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Opting Out of the Deferred Life Plan

Which moves you: Drive or passion?

happy_apple.jpgOnce upon a time, a young Apple Computer attorney named Randy Komisar negotiated a deal that might have turned the personal computing industry upside down—and changed the world.

Komisar struck an agreement with Apollo Computer to license the Macintosh operating system. The move was the very embodiment of “Computing for the Rest of Us,” Apple’s Big Idea, the grand and good mission that inspired Apple employees and fans alike. Later Komisar would write:

Along with many others inside Apple, I was a strong proponent of licensing the Macintosh operating system in order to preempt Microsoft in setting the standard for user-friendly computing. After all, it was Apple’s birthright, its overriding mission. It would mean cannibalizing our own model, sacrificing margins for volume and market share, but it seemed better than circling the wagons and defending an ever-declining piece of the PC business.sad_apple.jpg

But at the last minute, John Sculley, the brilliant Pepsi-Cola executive who at Steve Job’s behest famously gave up “selling sugar water” to lead Apple, scuttled the deal. Sculley undercut the company’s greater mission in order to preserve Apple’s high-margin end-to-end hardware/software business model.

Apple’s share of the worldwide personal computer market subsequently plummeted, and today it stands at just under three percent (3%). Would Sculley have made the same decision if he could have known that, years later, the reality of Apple’s vision would be Computing for Three Percent of Us?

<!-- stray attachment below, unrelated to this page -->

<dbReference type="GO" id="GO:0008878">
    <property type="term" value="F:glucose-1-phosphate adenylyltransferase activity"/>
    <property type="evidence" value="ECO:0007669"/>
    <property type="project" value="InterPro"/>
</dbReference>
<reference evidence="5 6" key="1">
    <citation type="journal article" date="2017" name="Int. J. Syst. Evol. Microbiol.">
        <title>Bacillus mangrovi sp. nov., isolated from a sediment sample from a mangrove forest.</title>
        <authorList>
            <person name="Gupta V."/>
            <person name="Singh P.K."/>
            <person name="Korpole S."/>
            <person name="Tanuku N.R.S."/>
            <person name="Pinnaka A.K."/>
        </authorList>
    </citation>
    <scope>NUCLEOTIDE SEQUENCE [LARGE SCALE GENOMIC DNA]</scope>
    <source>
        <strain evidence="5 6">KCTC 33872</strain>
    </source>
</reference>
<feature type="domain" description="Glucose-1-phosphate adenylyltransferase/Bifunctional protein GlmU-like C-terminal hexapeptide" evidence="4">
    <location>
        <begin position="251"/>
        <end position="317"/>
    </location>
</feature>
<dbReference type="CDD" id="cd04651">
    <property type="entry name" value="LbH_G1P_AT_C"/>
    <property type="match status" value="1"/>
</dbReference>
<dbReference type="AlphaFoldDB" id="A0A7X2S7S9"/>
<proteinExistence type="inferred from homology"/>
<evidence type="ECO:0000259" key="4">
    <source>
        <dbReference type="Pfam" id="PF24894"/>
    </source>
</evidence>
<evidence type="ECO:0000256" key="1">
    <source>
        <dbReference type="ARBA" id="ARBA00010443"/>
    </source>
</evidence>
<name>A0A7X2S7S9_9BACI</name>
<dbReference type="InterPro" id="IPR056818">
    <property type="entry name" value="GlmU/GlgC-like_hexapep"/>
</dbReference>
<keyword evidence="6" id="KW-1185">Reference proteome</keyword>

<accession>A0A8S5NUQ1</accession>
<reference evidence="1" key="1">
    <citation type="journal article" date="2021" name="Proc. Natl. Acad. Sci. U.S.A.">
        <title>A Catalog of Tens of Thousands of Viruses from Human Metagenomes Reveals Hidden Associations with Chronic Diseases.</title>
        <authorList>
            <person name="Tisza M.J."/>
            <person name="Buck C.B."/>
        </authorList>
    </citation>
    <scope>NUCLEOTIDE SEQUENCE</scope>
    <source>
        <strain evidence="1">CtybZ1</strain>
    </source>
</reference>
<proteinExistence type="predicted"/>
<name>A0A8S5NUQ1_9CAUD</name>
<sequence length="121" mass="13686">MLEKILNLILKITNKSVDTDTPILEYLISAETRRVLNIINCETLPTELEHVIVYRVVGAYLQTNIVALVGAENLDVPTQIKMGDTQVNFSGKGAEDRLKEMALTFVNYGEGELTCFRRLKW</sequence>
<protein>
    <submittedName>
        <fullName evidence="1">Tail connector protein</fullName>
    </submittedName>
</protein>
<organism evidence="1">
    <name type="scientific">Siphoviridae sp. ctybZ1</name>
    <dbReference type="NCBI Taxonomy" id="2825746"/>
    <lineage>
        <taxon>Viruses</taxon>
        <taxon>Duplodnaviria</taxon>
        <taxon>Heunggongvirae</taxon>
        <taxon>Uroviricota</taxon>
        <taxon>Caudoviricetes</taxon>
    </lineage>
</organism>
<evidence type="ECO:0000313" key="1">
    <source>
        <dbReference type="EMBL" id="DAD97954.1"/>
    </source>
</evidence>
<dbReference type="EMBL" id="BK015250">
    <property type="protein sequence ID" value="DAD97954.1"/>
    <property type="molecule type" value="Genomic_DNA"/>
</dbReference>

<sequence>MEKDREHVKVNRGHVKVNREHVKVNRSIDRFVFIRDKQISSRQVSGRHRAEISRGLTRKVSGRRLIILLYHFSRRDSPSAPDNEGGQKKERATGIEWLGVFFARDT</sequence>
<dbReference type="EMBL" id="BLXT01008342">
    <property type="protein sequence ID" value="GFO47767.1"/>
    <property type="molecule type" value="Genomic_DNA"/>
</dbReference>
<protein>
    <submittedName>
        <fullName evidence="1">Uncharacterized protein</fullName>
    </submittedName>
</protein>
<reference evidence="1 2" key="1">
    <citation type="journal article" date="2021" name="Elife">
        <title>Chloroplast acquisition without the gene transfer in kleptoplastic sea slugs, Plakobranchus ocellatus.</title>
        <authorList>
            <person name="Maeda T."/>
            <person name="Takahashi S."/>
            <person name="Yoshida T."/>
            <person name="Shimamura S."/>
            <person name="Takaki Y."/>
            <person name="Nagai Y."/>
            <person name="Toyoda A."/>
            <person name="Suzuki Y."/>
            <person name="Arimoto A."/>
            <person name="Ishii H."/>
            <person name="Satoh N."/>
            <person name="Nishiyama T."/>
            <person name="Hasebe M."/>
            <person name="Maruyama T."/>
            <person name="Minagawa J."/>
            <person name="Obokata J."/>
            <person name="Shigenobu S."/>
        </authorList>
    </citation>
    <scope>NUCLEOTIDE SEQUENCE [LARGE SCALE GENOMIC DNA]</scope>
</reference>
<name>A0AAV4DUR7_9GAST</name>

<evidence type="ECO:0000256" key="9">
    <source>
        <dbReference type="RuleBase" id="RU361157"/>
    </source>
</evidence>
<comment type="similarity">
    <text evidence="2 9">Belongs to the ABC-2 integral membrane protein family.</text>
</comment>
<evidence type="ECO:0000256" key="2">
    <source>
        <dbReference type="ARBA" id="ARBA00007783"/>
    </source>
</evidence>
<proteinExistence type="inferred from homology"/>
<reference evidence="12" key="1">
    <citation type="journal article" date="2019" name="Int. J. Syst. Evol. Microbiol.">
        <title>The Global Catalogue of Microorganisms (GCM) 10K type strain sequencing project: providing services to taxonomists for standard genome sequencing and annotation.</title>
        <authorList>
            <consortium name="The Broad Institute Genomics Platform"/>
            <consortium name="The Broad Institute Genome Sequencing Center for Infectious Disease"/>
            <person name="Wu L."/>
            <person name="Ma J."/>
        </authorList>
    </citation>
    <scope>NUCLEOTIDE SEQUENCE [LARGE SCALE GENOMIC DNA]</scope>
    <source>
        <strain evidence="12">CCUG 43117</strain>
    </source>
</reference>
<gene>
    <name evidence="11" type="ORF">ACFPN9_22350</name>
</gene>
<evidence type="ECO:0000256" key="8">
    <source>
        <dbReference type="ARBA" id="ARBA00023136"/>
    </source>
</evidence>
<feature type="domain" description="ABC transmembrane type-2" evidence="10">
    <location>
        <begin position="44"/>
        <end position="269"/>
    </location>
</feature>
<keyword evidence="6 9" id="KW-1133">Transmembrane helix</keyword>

apple_question.jpgNo one knows, of course, what might have happened had Apple stuck to its ideals and licensed its operating system. But in The Monk and the Riddle, the best-seller detailing the episode, Komisar illuminates the point by distinguishing between passion and drive. Passion and drive are not the same at all, he writes:

Passion pulls you toward something you cannot resist. Drive pushes you toward something you feel compelled or obligated to do.

Passion pulled Apple Computer toward its mission of making computing available to everyman, but drive forced management to choose predictable profitability and lower risk. Here’s my takeaway: Drive arises from will, passion from the soul.

The distinction is useful. Komisar goes on to make the key point of his book, a rejection of what he calls the “Deferred Life Plan.”

The Deferred Life Plan consists of two steps:

  1. Do what you have to do
  2. Do what you want to do

To achieve the “promise of full coverage under the plan,” writes Komisar, you should divide life into two distinct parts. In Part One you do whatever it takes to become financially secure. In Part Two, you retire and do exactly what you want (it may hardly be necessary to note that the Deferred Life Plan is fueled by drive rather than passion).

The problem, of course, is that those who achieve financial security through drive rather than passion often discover the hollowness ofmonk_and_riddle_cover.jpg victory. To use a self-help cliché, the success ladder they struggled so hard to climb was leaning against the wrong building.

I experienced this for myself when I sold my company in 2000. I’d started my firm in 1994 based on a passion: exploiting the Internet’s ability to convert high variable communications costs into low fixed costs on behalf of Japanese consumers, who’d long suffered from expensive metered-rate telecommunications services. The Internet also promised a curiously powerful mix of intimacy and anonymity, something perfectly matching the Japanese communication style.